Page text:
EUROPE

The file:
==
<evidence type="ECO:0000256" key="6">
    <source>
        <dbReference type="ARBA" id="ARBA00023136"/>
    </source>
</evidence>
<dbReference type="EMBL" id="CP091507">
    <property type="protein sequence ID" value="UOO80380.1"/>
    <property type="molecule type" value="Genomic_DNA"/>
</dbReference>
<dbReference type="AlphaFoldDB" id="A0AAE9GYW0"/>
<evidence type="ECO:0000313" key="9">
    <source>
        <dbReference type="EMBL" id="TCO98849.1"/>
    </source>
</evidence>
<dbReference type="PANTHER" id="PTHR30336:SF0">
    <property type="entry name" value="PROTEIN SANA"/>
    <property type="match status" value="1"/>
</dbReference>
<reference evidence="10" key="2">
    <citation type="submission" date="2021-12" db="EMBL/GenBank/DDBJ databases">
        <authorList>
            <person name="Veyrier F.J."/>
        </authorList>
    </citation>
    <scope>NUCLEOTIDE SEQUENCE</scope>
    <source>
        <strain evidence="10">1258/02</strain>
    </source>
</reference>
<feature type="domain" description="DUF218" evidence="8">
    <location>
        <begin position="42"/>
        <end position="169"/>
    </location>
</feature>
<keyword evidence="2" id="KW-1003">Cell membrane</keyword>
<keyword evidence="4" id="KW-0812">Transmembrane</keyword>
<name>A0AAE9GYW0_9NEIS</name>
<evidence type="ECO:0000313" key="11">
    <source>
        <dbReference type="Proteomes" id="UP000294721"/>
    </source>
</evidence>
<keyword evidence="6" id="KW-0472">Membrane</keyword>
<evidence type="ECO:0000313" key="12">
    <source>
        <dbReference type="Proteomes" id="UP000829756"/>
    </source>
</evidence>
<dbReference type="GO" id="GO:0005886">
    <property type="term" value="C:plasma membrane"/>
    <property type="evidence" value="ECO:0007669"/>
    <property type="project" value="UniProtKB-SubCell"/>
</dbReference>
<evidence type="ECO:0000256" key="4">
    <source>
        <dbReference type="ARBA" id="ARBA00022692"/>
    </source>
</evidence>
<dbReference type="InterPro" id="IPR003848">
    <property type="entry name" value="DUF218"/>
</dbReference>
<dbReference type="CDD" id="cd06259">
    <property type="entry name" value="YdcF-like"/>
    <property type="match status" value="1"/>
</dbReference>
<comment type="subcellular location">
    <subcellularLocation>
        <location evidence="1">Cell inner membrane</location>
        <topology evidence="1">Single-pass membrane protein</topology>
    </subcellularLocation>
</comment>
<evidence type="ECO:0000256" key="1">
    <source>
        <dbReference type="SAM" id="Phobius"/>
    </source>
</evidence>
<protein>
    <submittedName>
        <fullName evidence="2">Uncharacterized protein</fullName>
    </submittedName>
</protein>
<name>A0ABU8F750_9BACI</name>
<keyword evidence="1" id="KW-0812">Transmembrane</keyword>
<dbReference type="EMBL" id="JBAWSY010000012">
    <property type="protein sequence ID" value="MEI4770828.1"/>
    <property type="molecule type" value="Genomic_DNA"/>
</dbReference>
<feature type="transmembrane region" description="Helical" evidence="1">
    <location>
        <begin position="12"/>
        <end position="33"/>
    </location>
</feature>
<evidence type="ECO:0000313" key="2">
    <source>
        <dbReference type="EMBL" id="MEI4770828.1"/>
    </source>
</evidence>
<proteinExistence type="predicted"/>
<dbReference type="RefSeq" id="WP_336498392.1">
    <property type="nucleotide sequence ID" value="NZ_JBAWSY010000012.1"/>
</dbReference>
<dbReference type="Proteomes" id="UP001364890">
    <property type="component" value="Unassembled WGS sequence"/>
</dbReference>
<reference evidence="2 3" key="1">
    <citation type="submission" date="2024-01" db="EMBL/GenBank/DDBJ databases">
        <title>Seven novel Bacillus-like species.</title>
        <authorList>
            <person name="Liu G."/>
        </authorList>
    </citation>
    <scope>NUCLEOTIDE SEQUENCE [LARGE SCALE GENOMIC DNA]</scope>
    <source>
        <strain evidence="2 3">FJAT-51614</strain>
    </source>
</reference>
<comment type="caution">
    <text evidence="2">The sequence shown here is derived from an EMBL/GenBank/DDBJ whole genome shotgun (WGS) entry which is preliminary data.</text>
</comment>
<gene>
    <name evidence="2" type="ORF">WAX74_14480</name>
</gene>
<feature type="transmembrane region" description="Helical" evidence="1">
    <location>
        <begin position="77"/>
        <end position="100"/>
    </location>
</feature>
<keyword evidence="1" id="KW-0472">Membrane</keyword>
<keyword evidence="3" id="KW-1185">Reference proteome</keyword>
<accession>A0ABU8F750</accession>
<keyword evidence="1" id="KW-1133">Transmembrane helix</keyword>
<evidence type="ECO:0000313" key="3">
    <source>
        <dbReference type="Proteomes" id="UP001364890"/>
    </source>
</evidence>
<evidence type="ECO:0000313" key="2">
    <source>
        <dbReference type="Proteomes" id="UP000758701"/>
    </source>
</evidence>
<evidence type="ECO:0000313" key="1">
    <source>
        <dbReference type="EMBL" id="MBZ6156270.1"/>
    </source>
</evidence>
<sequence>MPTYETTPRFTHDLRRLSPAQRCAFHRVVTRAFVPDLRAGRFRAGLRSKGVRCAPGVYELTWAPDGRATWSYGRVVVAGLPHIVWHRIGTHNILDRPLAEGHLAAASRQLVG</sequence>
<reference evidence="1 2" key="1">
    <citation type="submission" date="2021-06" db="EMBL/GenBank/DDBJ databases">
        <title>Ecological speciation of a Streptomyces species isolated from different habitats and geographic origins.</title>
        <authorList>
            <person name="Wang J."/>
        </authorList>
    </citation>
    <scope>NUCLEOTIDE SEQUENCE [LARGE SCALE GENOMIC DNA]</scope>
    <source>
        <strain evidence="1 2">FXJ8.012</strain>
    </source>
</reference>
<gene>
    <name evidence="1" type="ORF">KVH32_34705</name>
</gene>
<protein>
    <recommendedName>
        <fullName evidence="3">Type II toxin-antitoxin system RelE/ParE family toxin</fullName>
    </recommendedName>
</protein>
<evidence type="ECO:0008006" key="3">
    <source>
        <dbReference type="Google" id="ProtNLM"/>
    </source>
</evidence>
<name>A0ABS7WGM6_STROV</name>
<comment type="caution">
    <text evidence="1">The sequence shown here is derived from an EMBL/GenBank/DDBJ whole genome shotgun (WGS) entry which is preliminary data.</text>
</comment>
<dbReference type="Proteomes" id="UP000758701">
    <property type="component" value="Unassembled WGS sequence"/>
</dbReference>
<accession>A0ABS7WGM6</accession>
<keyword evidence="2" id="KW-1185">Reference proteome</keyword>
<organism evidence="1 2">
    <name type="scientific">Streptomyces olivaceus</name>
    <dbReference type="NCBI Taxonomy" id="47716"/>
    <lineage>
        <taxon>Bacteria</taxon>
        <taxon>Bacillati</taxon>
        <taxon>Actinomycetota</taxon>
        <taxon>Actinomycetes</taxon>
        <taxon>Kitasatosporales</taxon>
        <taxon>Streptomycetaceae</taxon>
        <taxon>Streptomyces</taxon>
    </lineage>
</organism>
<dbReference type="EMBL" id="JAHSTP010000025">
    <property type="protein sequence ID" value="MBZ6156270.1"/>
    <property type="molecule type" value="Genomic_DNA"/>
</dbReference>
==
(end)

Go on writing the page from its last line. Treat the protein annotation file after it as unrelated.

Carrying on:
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EUROPE; the smallest of the great divisions .of our globe, but distinguished above" the rest by the character of its population, the superior cultivation of the soil, and the flourishing condition of arts, sciences, industry and commerce, the multitude of large and wellbuilt cities, and its power and influence over the other parts of the world. Of the origin of its name and its inhabitants, history furnishes no certain account. It is most probable, that the first inhabitants emigrated from Asia, the cradle of the human race. Greece was first peopled by the emigrants. In that countiy, about 1400 years before our era, grew up the Hellenes, who soon outstripped the civilization of Asia. The most flourishing period of that nation, commonly called the Greeks, was about 300 B. C. Equally distinguished in action and speculation, adorned by the arts and sciences, rich in the noblest productions of cultivated minds, it will be, as long as civilization endures, an object of admiration, and its remains the foundation of our knowledge and taste. But with the dissolution of Alexander's empire, which had been raised on the ruins of Grecian freedom, Greece sunk into insignificance. At the same time another nation was rising in Italy, the Romans, who appeared, indeed, at an earlier period* but made no figure in history till they had become masters of Italy, and had proved victorious in their struggle with the Carthaginians. From that period, their power began to extend over all Europe. They subdued the divided Greeks, and transplanted their arts and refinement to the Italian soil. By the progress of the Roman arms, Spain, Portugal, France, the coast of England, Belgium, Helvetia, the part of Germany between the Danube and the Alps, the Hungarian provinces (then called Pannonia, Ittyria and Dacia), became known, and received the .Roman manners, language and refinement. Agriculture was introduced, and flourishing cities rose among the wandering nomades. The Christian religion, which spread throughout the wide Roman empire, was also a powerful instrument in the civilization of most of the European nations. Germany alone resisted the overwhelming power of Rome, and thereby prevented the spreading of Roman civilization in the north of Europe, which still remained unknown in history. With the fall of the Roman empire, occasioned chiefly by its separation into the Eastern and Western empires, a great change in the political constitution of Europe was produced, by the universal emigration of the northern nations. These nations poured down upon the beautiful and cultivated countries of the Roman empire, now in the weakness of decline, and Roman art and science were obliged to give place to the barbarity, the deep ignorance and superstition of the middle ages. The Ostrogoths and Lombards settled in Italy, the Franks in France, the Visigoths in Spain, and the AngloSaxons in South Britain, reducing the inhabitants to subjection, or becoming incorporated with them. The empire of the Franks was enlarged, under Charlemagne, to such an extent, that the kingdoms of France, Germany, Italy, Burgundy, Lorraine and Navarre were afterwards formed out of it. About this time, the northern and eastern nations of Europe began to exert an influence in the affairs of the world. The Slavi, or Sclavonians, founded kingdoms in Bohemia, Poland, Russia, and the north of Germany; the Magyarians appeared in Hungary, and the Normans agitated all Europe. The establishment of a hierarchy was now undertaken by the popes, and finally carried to its completion by Gregory VII and Innocent III. (See Empire,) Their power was increased by the crusades. Nevertheless, this struggle between Asia and Europe had the effect of forming a middle class, of leading the peasant gradually to throw off the chains of bondage, and of introducing the arts and sciences through the Arabs and Greeks into Europe. The revival of letters, by the Greeks fleeing from Constantinople, gave an entirely new impulse to Europe. The establishment of universities, the invention of printing, and' the reformation, served to cherish and develope these seeds of improvement. The feudal contests, the struggle of privileges, led eventually to the acknowledgment and establishment of the rights of the individual. (See City, Corporation, and Estates.) Out oC the chaos of the middle ages, arose the the Italian powers, Hungary, Bohemia, Poland, Denmark, Sweden, Norway and Russia. By the capture of Constantinople (1453), the Turks, with their fanatical military despotism, became a European power. Austria, Holland, Prussia and Sardinia were also added to the number }f European states; and Russia, from the time of Peter I, was changed from an Asiatic into a European empire. The attempts of Charles V and Louis XIV to become masters of Europe failed ; but, in our own times, Napoleon conceived the project of forming, from the European states, a universal monarchy, and pursued it for 10 years. Since the formation of the states of Europe, the following have disappeared from the list of independent powers: Hungary, Poland, the German empire, Scotland, Bohemia, Venice, Genoa, and Milan. The following have been added : the states of the German confederacy, the Italian states, the republic of the Ionian islands, and that of Cracow. A natural consequence of the general diffusion of intellectual cultivation, and the decay of the feudal system, has been the gradual developement of the ideas of equal right and individual liberty ; bloody struggles have naturally ensued between the adherents of the new and old opinions, and Europe is still convulsed by them. ' (See Feudal System, Napoleon, &c.)Europe is washed on three sides by the sea, which is called by different names, and belongs either to the Northern Arctic or the Atlantic ocean. A narrow strait of the Mediterranean separates it from Africa. On the east, alone, it joins the main land, being there separated from Asia by an imaginary line. Europe is situated 'in the northern frozen and the northern temperate zones, between 10° and C3° east longitude, and 36° and 71° north latitude. Including the islands, 'which contain about 317,000 square miles, the whole extent of Europe amounts to about 3,250,000 square miles, of which Russia comprises nearly one half. The greatest length, from cape St. Vincent, in Portugal, to the northern extremity of the eastern boundary, at Waygatt'B straits, is about 3500 miles. The greatest breadth, from cape Matapan, in the Morea, to the North Cape, in Norway, is about 2500 miles. Europe is remarkably well watered, although its rivers have not so long a course, nor such large cataracts, as those in other parts of the globe, particularly in America, The nean; the Danube, the Dnieper and the Dniester, into the Black sea; the Don, into the sea of Azoph; the Wolga, into the Caspian; the Dwina, into the Arctic ocean; another Dwina, or Duna, the Vistula and the Oder, into the Baltic ; the Elbe, Weser and Rhine, into the North sea; the Seine, into the Englhh channel; the Loire and Garonne, the D uera and Tagus, the Guadiana and Guar alquiver, into the Atlantic. The Wolga and Danube are the longest. Of its nuntercus lakes, the largest, which, howev r, bear no comparison with the North American, are in the north of Europe; riz., in Russia, lakes Ladoga (the largest in Europe), Onega, and Tchudskoe, or Peipus; in Sweden, lakes Maler, Wener, and Wetter. On the borders of Germany and Switzerland is lake Constance; on the borders of Italy and Switzerland is the lake of Geneva (lake Leman); in Hungary are lakes Platten and Neusiedler. A great part of Europe is mountainous; the southern more so than the northern. The most elevated region is Switzerland, from which there is a descent, which terminates, on the side of the North sea and the Baltic, in low plains. The lowest and most level parts are Holland and northern Germany, Denmark, Russia and Prussia. The highest mountains are the Alps, in Switzerland and Italy, which spread from those countries in various directions, extend westwardly into France, and are connected by the Cevennes with the Pyrenees, which separate France from Spain. One chain of the Alps stretches south towards the Mediterranean ; then, taking an easterly course, runs through Italy, under the name of the Apennines. Several branches run eastwards from the Alps, through the south of Germany, as far as the Turkish provinces. Another chain, the Jura, runs to the north, and separates Switzerland from France. In the east of Europe are the Carpathian mountains, which, on one side, meet the Sudetic range, and on the other, the mountains of Turkey la Europe. The highest mountain in Europe is Mont Blanc, in Savoy, one of the Alps, which is said to be 15,7()b' feet above the level of the sea. Sever*] 1 of the European mountains are volcano $s; as /Etna, Vesuvius and Hecla. It is a fact worthy of notice, that none of the volcanaes of Europe are to be found in any of the great chains of mountains which have just been enumerated. The osly one on the comi nent is Vesuvius, and this is too much detached to be considered as properly forming one of the Apennines. iEtna, in the island of Sicily, rising to the height of 10 or 11,000 feet above the level of the sea, is the largest European volcano. The Lipari islands, anciently called the Molian, a few miles to the north of Sicily, bear evident marks of a volcanic origin; and, in several of them, subterranean fires are still in operation. The volcano of Stromboli is in almost incessant activity, and differs, in this respect, from any other with which we are acquainted. The Azores, in the Atlantic ocean, are doubtless indebted for their formation to the same circumstance as the Lipari islands ; and, indeed, new rocks have risen from .the sea in their vicinity, within a recent period. An eruption took place at St George, during the present century. Iceland, too, though lying under 65° of north latitude, presents the most abundant tokens of the presence of volcanic fire, and has often suffered under its devastations. Mount Hecla is the most noted, though not the only source of the eruptions on this island. To the possession of many inland seas, and, consequently, of a line of coast very extensive in proportion to its area, Europe is greatly indebted for the great advancement of its inhabitants in civilization; these circumstances being favorable to that intercourse without which nations never make great advances. The peninsulas are six: Scandinavia, Jutland, Crimea (Taurica Ckersonesus), Italy, Spain and Greece. The soil of Europe, though not equal in luxuriance to that of the tropics, is, almost throughout, fit jpr cultivation. The tracts in the northern zone are almost the only exception. With respect to climate, Europe may be divided into three parts,the warm region, where the lemontrees grow wild, wild beasts of difFeren their flesh or fur, whi dogs, abundance of v large quantities of fis and rivers, among wJ particular, affords sust the inhabitants; usef bees, silkworms, kerr Spanish flies. Oysters also abound. It pro grain, and sufficient fc beautiful garden plar fruits, including thos< mates, puch as figs, i lemoijs, oranges, oli1 dates; also flax, hem tobacco, the best kin< great variety of woo< house and ship buildii the willow best endu northern polar circle, all the varieties of in in great excellence a gold and silver, Hung; ilia are the richest; ii countries, Sweden, N Salt of all kinds, rock, is also abundant in Ei itants, estimated by ] millions, at least, are un in Russia and Swedei to 18 to a square mile ; where the population i France, Great Britain same extent supports persons. The inhabit eral different races, sp< guages. The stocks t pal languages belong, which is the mother Dutch, English, Swc the Latin, or Roman, by the learned, but Italian, French, Spanii Walachian ; the Sclai the inhabitants profess the Jewish, a part the Mohammedan religion. Among the Laplanders and Samoeides there are also some heathens, but their number is small. Agriculture has made great advances in Europe, and is daily improving. In this respect, those countries are particularly tJistinguished where the Teutonic languages are spoken, as, also, are France and a part of Italy. In no part of the world are manufactures carried to such perfection as in several of the European countries, especially in Great Britain, France, the Netherlands and Germany. The inhabitants work up not only native European, but also foreign products, and supply all the wants and luxuries of life. Commerce is not less active, and is promoted by wellconstructed roads and canals, by wellorganized posts, banks, insurance companies, commercial companies, and fairs. The commerce of Europe extends to all quarters of the world, and ¦every sea is filled with European ships. In this respect, Great Britain is most distinguished. Europe is the seat of art and science; to her belongs the honor of discovering the most important truths, of giving birth to the most useful inventions, the finest productions of genius, the improvement of all the sciences. In intellectual progress, the Teutonic races, and those who speak the languages derived from the Latin, have surpassed the Sclavonic nations. The Turks have remained strangers, in many respects, to the Jiterary and scientific improvement which has marked the other European nations. ;Eightyfive universities provide for the higher branches of education ; numerous gymnasia and academies for the preparatory studies, and a great number of lower schools, particularly in Germany, are employed in educating the common people. In many places there are academies of science, and societies of all kinds, for the cultivation of the arts and sciences. By its physical situation, Europe is divided into East and West Europe. West Europe comprises the Pyrenean peninsula (Spain and Portugal), the' country west of the Alps (France), the countries north of the Alps (Switzerland, Germany and the Netherlands), the country south of tlie Alps (Italy), the islands of the North sea (Great Britain, Ireland and Iceland), and the countries on the Baltic (Denmark, Norway, Sweden and Prussia).ui iuc v^iupcumuu uiuuuiuiijs ^lviiasm aim Galicia), and the countries south of the Carpathian mountains (Hungary, in its more comprehensive sense, and Turkey). The following are the political states of Europe: the three empires of Austria, Russia and Turkey; 17 kingdoms, viz., Portugal, Spain, France, Great Britain, the Netherlands, Denmark, Sweden, Norway, Sardinia, the Two Sicilies, Greece, Prussia, Bavaria, Saxony, Hanover, Wiirtemberg and Poland; 1 ecclesiastical state, the papal dominions; 8 republics, viz., Switzerland, the Ionian islands, Cracow, San Marino, Hamburg, Lubeck, Bremen and Frankfort; 1 electorate, Hesse; 6 grandduchies, Baden, HesseDarmstadt, SaxeWeimar, Mecklenburg* Schwerin, MecklenburgStrelitz and Tuscany ; 12 duchies, viz., Oldenburg, Gotha, Meiningen, xVltenburg, Brunswick, Nassau, Dessau, Bernburg, Cothen, Modena, Parma and Lucca; 1 landgraviate, HesseHomburg; 1 grand principality, Finland, and 12 principalities, viz., HohenzollernHechingen, HohenzollernSigmaringen, SchwarzburgRudolstadt, SchwarzburgSondershausen, Waldeck, LippeDetmold, SchaumburgLippe, Lichtenstein, ReussGreiz, ReussSchleiz, ReussLobenstein and ReussEbersdorf. Inhabitants. The most important racef inhabiting Europe are classed by Hassel, in his statistical tables (1823), in the following proportions: 1. Roman nations^ 75,829,000-including the French, Italians, Spaniards, Portuguese, Walloons, Walachians ; 2. Teutonic, or German na tions, 60,451,800-including the Germans, Dutch and'English, Danes, Norwegians. Swedes ; 3. Sclavonian nations, 68,255,00G including the Russians, Poles, Lithuanians, Livonians, &c, Wendish, &c, Tschechen, Sclavonians, Croats, Rascians and Servians, Morlachians, Bosnians, &c.; 4. Caledonians, including the Highlanders and Irish, 8,200,000 ; 5. Turks, 2,350,000; 6. Greeks, 4,834,000 ; 7. Arnauts, 530,000; 8. Magyarians, 4,472,000-including the Bulgarians, 522,000; 9. Finns, 1,370,000, Esthonians, 480,000, Laplanders, 17,800 (the three las* belong to the Mongol race); 10. Cymric or Low Bretons, 1,661,000; 11. Basques, 620,000; 12. Maltese, 88,000. The tables of the same distinguished geographer, published in 1817, estimate the Jews at 1,179,500; the Gipsies at 313,000; tl* Armenians at 131,600. EUROPEAN STATES AREAIn English square miles. POPULATION. Catholics. Protestant*. | Greeks. Mohammedans. Jews. Total.1 AnhaltBernburg,2 " Dessau, .3 " Cothen, .4 Austria,.....5 Baden, .....6 Bavaria, ....7 Bentinck, ....8 Brunswick, . . .9 Bremen, .....10 British Empire, .11 Cracow,.....12 Deumark, ....13 Frankfort on M.*14 France,.....15 Greece,.....16 Hamburg, ....17 Hanover, ....18 J(esse(tassel,. .19 " Darmstadt,20 *' Homburg,21 Huh. Hechingen,t22 " Sigmaringen,23 Ionian Islands, .24 Lichtenstein, . .25 LippeDetmold, .26 Lucca,.....27 Lubeck,.....28 San Marino,. . .29 Meek. Schworiri,$30 " Strelitz, .31 Modena,.....32 Nassau,.....33 Netherlands, . .34 Oldenburg, . . .35 Parma,.....36 Portugal, ....37 Prussia, .....38 Reuss, elder line,39 " younger"40 Russia,.....41 Sardinia, . . .42 Saxony,....43 SaxeAltenburg,44 " Coburg, .45 " Meiningen,46 " Weimar,47 Schaumb. Lippe,§48 Sch. Rudolstadt,;;49 " Sondershauseri, 60 Sicilies (the Two), fir States of Church,52 Sweden,.....53 Switzerland, . .54 Spain,......55 Turkey,.....56 Tuscany, ....57 Waldeck, ....58 Wortemberg, . . total, 334 345 330 258,603 5,926 31,31725 1,49168 117,788 494 52,26891 213,838 150 14,735 4,428 3;92'2 166 129 386 998 51 436 413 143 22 4,746 765 2,092 1,753 25,367 2,459 2,203 36,510 107,159 145 447 1,414,436 28,912 575 496 1,036 884 1,416 206 404 358 41,284 17,210 291,163 14,761 179,074 203,566 8,381 459 7.615 1,200 360 25,650,000 730,808 2,880,383 2,500 1,500 6,085,300 100,812 2,000 6,000 31,099,518 3,060 200,000 105,000 120,000 2,931 15,000 39,600 35,200 5,800 1,600 145,000 400 7,000 95750 377,500 157,638 3,660,000 70,700 457,400 3,782,550 4,694,000 5,500,000 4,142,177 48,000 150 11,500 400 9,512 100 200 200 7,412,717 2,468,940 5,000 817,110 13,651,172 310,000 1,291,130 800 464,000 38,510 56,800 34,835 3,000,000 343,173 1,094,633 2,900 240,400 50,000 16,197,321 19,000 2,049,531 42,800 892,947 139,440 1,370,574 492,300 582,900 17,683 800 75,118 45,703 437,105 78,510 184,651 3,237,500 175,538 2,970,000 500 133,898 7,930,403 24,020 57,470 2,658,500 22,000 1,350,000 109,343 130,593 128,239 210,911 25,500 56,625 47,906 3,869,700 1,217,760 52,700 1,062,253 3,104,780,116,559,075149,847,495 33,326,500 5,878,000 142,308.398 150,000 12,890,000 13,040,500 390 1,270 415 480,000 16,930 57,574 1,300 15,000 7,288 6,000 5,200 60,000 7,500 12,000 5,400 16,000 1,050 400 5,500 400 3,102 833 1,500 5,717 80,000 970 154,00080 220 360,000 3,200 2,000 1,200 950 1,231 160 2,000 15,000 4,000 1,810 315,000 9,400 500 ___9,150 ,671,640 38,900 59,270 35,610 32,100,500 1,090.911 4,032,590 2,900 244,200 51,500 22,297,621 127,100 2,057,531 54,000 32,052,465 550,000 150,000 1,582,574 602,700 718,900 21,664 15.000 40,000 175,398 5,800 o 76,718 145,000 46,503 7,000 441,161 79,393 379,000 348,006 6,977,500 247,203 437,400 3,782,550 12,778,403 24,100 57,690 41,995.0<0 4,167,277 1,400 ,C<0 109,493 143,293 129,5**9 221,654 25,600 56,985 48,106 7,414,717 2,483,940 3,878,700 2,036,680 13,651,172 9,393,000 1,300,530 54,000 1.535.403 213,977,108* Frankfort on the Maine. {o HohenzoltemHechingen. r MecklenbifrgSchwerm. ft SchaumburgLippe. \l SchwarzburgRudolstadt. GOVERNMENT.* FINANCES. Revenue. DoUan. Debt. Dollart. LAND FORCES.In peace.1 2 3 4 5 6 7 8 9 10 11n13 14 1516 17 18 19 20 21 22 23 24 25 26 27 28 29 30 31 32 33 34 35 36 37 38 39 40 41 42 43 44 45 46 47 48 49 50 51 52 53 54 55 56 57 58 Absolute ; provincial estates. Absolute j estates,! Constitutional, . . Absolute,.............. Absolute j provincial estates, . . . Republic,.............. Constitutional, ........... Republic, und. protec. Rus. Prus. & Aus Absolute,.............. Republic, . . . ^.......... Constitutional, ........... Republic,............... Estates,................ Absolute,............... Constitutional,............ Absolute,............... Republic, under protec. of Britain, Constitutional,............ Absolute ; estates,......... Constitutional,............ Republic, .............. Republic, protected by the pope, . . Estates, with considerable power, . Absolute,............... Estates,............... Constitutional,............ Absolute,............... Absolute,..........".....? Absoluto j provincial estates, . . . Absolute o, estates,......... Absolute, Estates, , Constitutional, Estates, . . . Absolute, Elective monarchy 3 absolute, Constitutional, ........ Confederated republics, . . . Absolute j cortes,....... Despotism,.........,. . Absolute,......... . . Estates,......... . . . Constitutional,........ Total. 180,000 284.000 92,000 52.000,000 3,932,880 12,031,547 62.800 950,773 160,000 228,849,600 133,243 4,030,000 304,000 157,760,000 600,000 4,680,000 1,800,000 2,351,456 72,000 48,000 120,000 565,600 480,000 196,000 288,000 160,000 12,000 9W,000 200,000 600,000 724,000 12,000,000 600,000 600,000 8,740,800 30,477,600 56,000 160,000 52,000,000 8,740,800 4,400,000 240,000 360,000 300,000 719,734 86,000 130,000 120,000 12,593,484 4,800,000 7,000,000 25,509 26,520,000 11,200,000 160,000 3,342,318 658,347,899 240,000 200,000 640,000 200,000.000 6,392,424 44,402,257 60,000 1,400,000 1,200,000 13,490,896.768 10,000 40,000,000 3.200,000 480,000,000 5,200,000 12,000,000 780,000 5,589,450 180,000 200,000 280,000 600,000 1,200,000 3,800,000 200,000 400,000 2,000,000 178,078,670 2,000,000 24,000,000 114.840,440 2,000,000 480,000 200,000,000 24,000,000 12,800,000 329,640 1,200,000 1,000,000 2,400,000 120,000 170,992 160,000 84,000,000 230,443,062 36,000,000 480,000 10,942,766 5,341,721,211 370 529 324 271,404 11,566 53,898 2,432 385 90,519 38,819 475 281,000 2,580 1,050 12,940 9,859 8,421 200 145 370 1,60055 690 800 406 3,137 742 1,860 2,800 43,297 2,177 1,320 40,000 165,000 206 538 600,000 28,000 13,307 982 1,366 1,150 2,164 240 539 451 28,436 9,100 45,201 46,000 80,000 8,000 518 4,906In war* Peace.! War. Sao. Sail. 740 1,058 648 750,504 20,000 71,600 4,192 770 378,370 74,000 946 320,000 2,596 26,108 11,353 12,390 400 290 740 1,600 110 1,380 800 812 7,160 1,434 1,860 6,056 69,472 4,354 1,320 70r000 524,428 412 1,076 1,039,117 60,000 24,000 1,964 2,732' 2,300 4,020 480 1,078 902 60,000 9,100 138,569 33,578 173.550 200;000o 8,000 1,036 27,910 1,909,175|4,578,4303131 61097 329 1,050 120 350 5093 23*12 8126303480 1,368 150 ~2312 82# f, 372;"60 160 %64l* The word Constitutional is set against those states which hare representative governments in tho modem sense of the term. The words Absolute, estates, indicate that though the representation of tho estates axitUi, the government is, in fact, absolute j as in Prussia, where tho power of the ostales is limited to expressing their opinions on sabiects which the government lays before thnm. The word Estatt", simply, indicates, that the estates have actually some share in the government. When not otherwise stated, the government is monarchicalt Austria is composed of very different parts. (See Austria, and Constitution.)I Among those aro 216 xebecs. Among the best sources for the current statistics of Europe, we would mention the Genealogischer Historischer und Sta~ tisiischer Almanack, an annual, published at Weimar, and established by the celebrated geographer Hassel. This is a work of much merit in many respects. For English statistics, the Companion to (the British Almanac, published annually by the society for the diffusion of useful . knowledge, is of great value.